Adapted & Directed by Mark William Lindberg

Virginia Woolf's Mrs. Dalloway juxtaposes the life of socialite Clarissa Dalloway the day she is giving an important party with the life of traumatized WWI veteran Septimus Warren Smith the day he is driven to suicide. Written in the early 1920s during the aftermath of WWI, Woolf's prescient novel explores privilege, queerness, and what we would now call PTSD but was known at the time as "shell shock." In this world premiere adaptation by queer fiction author Mark William Lindberg, Woolf's gorgeous and pointed text flows from a chorus of 15 young actors from The Training Company.

In the event of inclement weather, the performance will be presented onsite, inside the newly revovated barn.

The Taming of the Shrew

July 22, 23, 24

In the Environmental Cooperative at the Vassar Barns

By William Shakespeare
Adapted & Directed by Andrew Willis-Woodward

When Shakespeare's The Taming of the Shrew is re-imagined as a music-infused vaudevillian romp, who is really being "tamed," and from whose perspective? Is it the "wild" Kate, or the "mad" Petruchio? Or both? Or is it the drunken Christopher Sly, for whom Kate and Petruchio's story is being performed? In a unique adaptation of the classic text, The Training Company explore these questions and more.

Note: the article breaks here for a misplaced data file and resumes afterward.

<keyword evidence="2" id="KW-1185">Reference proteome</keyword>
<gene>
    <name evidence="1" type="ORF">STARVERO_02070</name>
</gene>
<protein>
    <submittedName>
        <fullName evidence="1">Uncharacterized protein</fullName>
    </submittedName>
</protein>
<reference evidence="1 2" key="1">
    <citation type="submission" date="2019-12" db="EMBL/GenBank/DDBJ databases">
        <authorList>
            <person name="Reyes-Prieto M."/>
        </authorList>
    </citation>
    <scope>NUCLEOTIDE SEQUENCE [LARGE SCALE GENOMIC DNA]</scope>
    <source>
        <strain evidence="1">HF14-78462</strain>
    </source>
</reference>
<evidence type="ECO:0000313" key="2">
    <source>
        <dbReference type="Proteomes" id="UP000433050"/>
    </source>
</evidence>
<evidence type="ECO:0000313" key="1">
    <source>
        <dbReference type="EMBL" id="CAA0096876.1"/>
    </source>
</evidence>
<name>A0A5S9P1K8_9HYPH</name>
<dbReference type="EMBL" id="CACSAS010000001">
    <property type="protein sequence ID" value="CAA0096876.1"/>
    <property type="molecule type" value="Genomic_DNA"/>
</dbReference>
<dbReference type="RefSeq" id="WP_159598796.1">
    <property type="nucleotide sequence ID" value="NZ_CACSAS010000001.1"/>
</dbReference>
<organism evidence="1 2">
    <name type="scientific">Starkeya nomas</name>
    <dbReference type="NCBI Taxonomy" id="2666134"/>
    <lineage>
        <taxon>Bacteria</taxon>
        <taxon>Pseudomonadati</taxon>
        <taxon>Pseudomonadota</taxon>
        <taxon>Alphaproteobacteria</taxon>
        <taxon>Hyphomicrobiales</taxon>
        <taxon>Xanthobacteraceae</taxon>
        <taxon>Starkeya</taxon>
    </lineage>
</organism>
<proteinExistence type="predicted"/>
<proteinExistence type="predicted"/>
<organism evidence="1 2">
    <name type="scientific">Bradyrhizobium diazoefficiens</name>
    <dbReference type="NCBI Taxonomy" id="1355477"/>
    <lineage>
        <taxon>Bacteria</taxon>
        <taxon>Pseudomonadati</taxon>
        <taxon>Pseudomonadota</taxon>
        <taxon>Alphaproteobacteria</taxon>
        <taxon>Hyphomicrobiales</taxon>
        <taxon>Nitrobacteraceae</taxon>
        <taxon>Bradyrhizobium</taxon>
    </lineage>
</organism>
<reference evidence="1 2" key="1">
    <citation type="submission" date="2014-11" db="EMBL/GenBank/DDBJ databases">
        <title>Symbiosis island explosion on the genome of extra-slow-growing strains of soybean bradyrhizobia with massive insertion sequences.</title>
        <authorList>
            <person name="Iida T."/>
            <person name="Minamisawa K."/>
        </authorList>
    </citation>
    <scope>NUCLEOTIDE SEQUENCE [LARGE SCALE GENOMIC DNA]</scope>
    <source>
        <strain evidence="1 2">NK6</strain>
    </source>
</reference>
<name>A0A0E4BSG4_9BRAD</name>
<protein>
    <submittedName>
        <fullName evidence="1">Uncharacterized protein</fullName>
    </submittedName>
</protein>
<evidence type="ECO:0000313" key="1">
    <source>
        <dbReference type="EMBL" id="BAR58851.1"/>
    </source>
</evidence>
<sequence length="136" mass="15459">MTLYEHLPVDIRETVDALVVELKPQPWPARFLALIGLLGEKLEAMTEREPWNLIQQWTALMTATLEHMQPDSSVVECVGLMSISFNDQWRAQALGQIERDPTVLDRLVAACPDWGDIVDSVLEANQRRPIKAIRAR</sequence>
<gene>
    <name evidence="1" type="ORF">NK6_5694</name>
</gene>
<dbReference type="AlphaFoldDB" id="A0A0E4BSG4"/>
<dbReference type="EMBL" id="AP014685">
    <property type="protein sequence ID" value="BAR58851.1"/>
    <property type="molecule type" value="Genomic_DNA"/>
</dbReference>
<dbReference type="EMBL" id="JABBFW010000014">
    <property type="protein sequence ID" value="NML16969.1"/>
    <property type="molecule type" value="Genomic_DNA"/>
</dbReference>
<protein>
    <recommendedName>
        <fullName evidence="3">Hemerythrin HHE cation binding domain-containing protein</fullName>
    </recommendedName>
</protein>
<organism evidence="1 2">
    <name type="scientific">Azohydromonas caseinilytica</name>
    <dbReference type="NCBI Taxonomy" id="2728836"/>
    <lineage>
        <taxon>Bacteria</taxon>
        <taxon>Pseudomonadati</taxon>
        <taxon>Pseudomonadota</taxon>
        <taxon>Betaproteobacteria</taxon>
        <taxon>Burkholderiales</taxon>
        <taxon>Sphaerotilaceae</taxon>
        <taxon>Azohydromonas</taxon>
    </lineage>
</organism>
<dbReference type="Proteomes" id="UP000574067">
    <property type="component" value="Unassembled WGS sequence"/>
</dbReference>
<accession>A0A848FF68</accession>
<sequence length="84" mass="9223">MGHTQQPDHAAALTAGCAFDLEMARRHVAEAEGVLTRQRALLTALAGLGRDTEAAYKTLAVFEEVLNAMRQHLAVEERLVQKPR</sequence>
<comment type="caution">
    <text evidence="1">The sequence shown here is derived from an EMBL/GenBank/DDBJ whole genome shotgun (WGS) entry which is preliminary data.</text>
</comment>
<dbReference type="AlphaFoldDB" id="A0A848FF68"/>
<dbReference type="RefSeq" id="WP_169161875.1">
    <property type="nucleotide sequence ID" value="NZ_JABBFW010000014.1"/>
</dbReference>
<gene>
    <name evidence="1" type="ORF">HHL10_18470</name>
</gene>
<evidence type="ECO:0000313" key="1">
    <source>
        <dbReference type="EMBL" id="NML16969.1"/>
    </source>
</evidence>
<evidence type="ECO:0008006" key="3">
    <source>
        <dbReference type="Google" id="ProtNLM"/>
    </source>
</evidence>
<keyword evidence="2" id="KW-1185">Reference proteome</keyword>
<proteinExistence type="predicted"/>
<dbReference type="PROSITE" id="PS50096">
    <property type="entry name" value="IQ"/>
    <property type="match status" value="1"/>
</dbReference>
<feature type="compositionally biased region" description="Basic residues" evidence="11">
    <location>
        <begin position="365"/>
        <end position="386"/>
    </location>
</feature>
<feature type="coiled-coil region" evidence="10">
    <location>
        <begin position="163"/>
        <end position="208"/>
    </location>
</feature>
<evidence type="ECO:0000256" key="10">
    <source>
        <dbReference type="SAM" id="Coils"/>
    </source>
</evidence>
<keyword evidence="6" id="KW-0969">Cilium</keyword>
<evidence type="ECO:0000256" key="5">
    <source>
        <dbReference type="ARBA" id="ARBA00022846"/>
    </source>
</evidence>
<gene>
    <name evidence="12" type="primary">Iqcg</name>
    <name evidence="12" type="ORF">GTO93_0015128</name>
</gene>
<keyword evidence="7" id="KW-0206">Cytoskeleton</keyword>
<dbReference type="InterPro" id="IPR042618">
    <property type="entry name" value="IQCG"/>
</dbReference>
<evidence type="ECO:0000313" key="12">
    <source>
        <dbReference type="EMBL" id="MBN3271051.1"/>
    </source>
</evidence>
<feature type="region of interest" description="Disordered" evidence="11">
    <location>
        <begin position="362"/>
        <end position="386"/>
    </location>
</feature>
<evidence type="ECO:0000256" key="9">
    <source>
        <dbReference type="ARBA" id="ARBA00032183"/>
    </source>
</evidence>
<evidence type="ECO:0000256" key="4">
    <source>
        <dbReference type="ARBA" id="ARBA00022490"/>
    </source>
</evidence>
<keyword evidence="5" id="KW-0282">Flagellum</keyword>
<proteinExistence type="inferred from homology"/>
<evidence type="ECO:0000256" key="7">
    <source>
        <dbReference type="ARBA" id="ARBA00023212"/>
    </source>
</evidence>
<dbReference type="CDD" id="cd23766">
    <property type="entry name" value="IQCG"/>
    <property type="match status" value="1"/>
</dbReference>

Soundpainting: This is All Very True

Thursdays at 6pm - July 7, 14, 21, 28

In the Frances Lehman Loeb Art Center

Composed & Directed by Max Reuben

Part of “Late Night at the Frances Lehman Loeb Art Center”

Fifteen actors, a live sound designer, and a Soundpainting composer attempt to create a narratively cohesive, emotionally honest story out of thin air. Every show is 100% improvised, leading to a dynamic and ephemeral ensemble performance that can never be repeated.

The Price of Salt

July 24, 25

In the Mug

by Emily Mendelsohn and Margaret Namulyanga
Directed by Emily Mendelsohn

Two women walk home in their respective cities, San Francisco and Kampala. They get lost. With film, poetic text, and everyday task, The Price of Salt drifts through fragments of memory, record, and city surface as the women arrive at new configurations of strangeness and belonging.